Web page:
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Documentation for Archival Projects

Documentation for an archival project should cover at least three areas.

Published onOct 14, 2019
Documentation for Archival Projects

Documentation for an archival project should cover at least three areas:

  1. The goals and parameters of the project. This can be made at the outset, though it may need to be revised. This helps avoid having the project expand or diverge from its original goals, which can add expense, time, and ruin the fit of the tools and organization scheme. This can be as simple as a few sentences or paragraphs describing what material will be included, who the end users will be, and what they should get out of the archive. This might be a summary of the work you do in the planning phase. Use this description regularly to help make decisions about your content as you work.

  2. The decisions that are made about how the content is processed and organized. This is very project specific, but it should include at minimum descriptions of the format for each field or record, any specific vocabulary or terminology, and any rules about how to deal with missing data or data that is unverified. Looking up controlled vocabulary examples for your field or the can give you examples of the way these descriptions might look. This should help you be specific about things like the format for dates, and whether you include middle names, or whether states are entered in as two-letter abbreviations. You might keep this in a single shared document, or some programs have places for field instructions directly within your information storage structure.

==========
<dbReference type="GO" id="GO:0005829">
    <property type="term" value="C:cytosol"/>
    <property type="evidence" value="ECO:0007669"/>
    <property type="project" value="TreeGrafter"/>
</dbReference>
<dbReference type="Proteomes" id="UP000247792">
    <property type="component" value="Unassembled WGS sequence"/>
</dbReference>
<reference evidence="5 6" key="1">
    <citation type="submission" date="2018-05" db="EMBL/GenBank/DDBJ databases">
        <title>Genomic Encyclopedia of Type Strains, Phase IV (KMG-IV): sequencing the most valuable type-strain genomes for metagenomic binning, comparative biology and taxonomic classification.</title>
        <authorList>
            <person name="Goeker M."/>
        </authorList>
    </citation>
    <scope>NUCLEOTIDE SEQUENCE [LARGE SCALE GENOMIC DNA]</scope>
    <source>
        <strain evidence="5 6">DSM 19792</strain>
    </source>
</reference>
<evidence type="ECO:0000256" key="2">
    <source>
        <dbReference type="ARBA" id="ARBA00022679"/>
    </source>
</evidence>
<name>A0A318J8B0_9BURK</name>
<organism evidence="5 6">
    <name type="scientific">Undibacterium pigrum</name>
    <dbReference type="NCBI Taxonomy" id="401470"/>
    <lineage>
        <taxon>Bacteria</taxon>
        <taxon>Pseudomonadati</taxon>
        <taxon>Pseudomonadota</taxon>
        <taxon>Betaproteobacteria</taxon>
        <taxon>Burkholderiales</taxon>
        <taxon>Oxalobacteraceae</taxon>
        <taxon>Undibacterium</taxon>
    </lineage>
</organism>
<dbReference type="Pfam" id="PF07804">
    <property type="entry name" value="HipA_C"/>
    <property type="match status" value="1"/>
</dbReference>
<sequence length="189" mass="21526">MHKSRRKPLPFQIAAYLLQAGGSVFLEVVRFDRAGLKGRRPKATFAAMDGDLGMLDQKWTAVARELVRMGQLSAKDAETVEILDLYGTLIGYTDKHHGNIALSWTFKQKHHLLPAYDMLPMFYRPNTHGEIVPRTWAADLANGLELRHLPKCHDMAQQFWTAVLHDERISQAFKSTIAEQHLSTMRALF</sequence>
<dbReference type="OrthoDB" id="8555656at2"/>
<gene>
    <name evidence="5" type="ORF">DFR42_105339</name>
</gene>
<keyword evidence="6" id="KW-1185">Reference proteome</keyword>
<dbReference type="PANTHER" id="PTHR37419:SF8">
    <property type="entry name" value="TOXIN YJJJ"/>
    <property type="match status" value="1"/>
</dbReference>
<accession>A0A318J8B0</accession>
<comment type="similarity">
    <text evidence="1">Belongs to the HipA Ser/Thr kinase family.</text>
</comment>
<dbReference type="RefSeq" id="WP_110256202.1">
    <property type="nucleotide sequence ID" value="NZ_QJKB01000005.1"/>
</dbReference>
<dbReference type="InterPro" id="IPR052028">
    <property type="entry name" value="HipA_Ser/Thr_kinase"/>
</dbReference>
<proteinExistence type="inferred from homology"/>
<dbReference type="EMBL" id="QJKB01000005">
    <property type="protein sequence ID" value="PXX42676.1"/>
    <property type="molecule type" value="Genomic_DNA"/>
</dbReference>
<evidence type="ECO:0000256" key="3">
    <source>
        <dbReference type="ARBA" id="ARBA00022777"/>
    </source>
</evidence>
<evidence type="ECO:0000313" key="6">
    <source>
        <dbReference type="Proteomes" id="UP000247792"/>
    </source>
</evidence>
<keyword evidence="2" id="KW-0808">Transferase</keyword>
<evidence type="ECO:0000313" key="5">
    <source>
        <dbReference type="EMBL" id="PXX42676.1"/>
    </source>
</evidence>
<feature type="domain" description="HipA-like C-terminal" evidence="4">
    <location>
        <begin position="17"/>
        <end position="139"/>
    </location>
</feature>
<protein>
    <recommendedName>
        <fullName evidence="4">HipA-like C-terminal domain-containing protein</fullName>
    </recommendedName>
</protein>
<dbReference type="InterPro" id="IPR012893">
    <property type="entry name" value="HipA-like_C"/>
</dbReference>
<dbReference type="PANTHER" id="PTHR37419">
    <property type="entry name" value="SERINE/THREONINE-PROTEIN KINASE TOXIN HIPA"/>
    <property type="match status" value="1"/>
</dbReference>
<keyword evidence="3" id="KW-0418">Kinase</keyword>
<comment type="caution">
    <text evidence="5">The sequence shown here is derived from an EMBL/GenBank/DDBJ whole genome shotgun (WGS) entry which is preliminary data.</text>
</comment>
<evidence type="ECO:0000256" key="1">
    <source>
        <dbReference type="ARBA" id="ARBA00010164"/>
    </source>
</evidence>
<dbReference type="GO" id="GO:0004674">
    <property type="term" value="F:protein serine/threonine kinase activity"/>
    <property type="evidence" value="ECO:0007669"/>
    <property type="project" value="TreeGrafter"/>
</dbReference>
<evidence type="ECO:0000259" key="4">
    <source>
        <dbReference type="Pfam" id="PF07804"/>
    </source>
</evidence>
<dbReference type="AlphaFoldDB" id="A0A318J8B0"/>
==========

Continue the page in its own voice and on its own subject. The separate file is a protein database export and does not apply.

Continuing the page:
3. A “diary” or logbook of current status points, any issues you run into and how they were resolved, and ideas you want to hold onto for later use or use to keep team members informed. This can be as simple as a shared word document in reverse date order, with each person who works on the project entering the date and some bullet points. You might include bullets like “entered objects 50-74; object 66 and 69 are missing dates” or “scanned photos from Book ____ for section on Singapore in the 1960s, used settings x, y, and z and saved as tifs in folder A.” While this record is intended for your internal project team, remember that you may need to consult it months or years later, or may need to search for notes in a long document, so you want to be clear and complete. If the project is complex or different people have ownership of different parts, you may want a more structured format or to create a status spreadsheet or other project management form as well.

Continue reading: Updates, Maintenance, & Sustainability for an Archival Project

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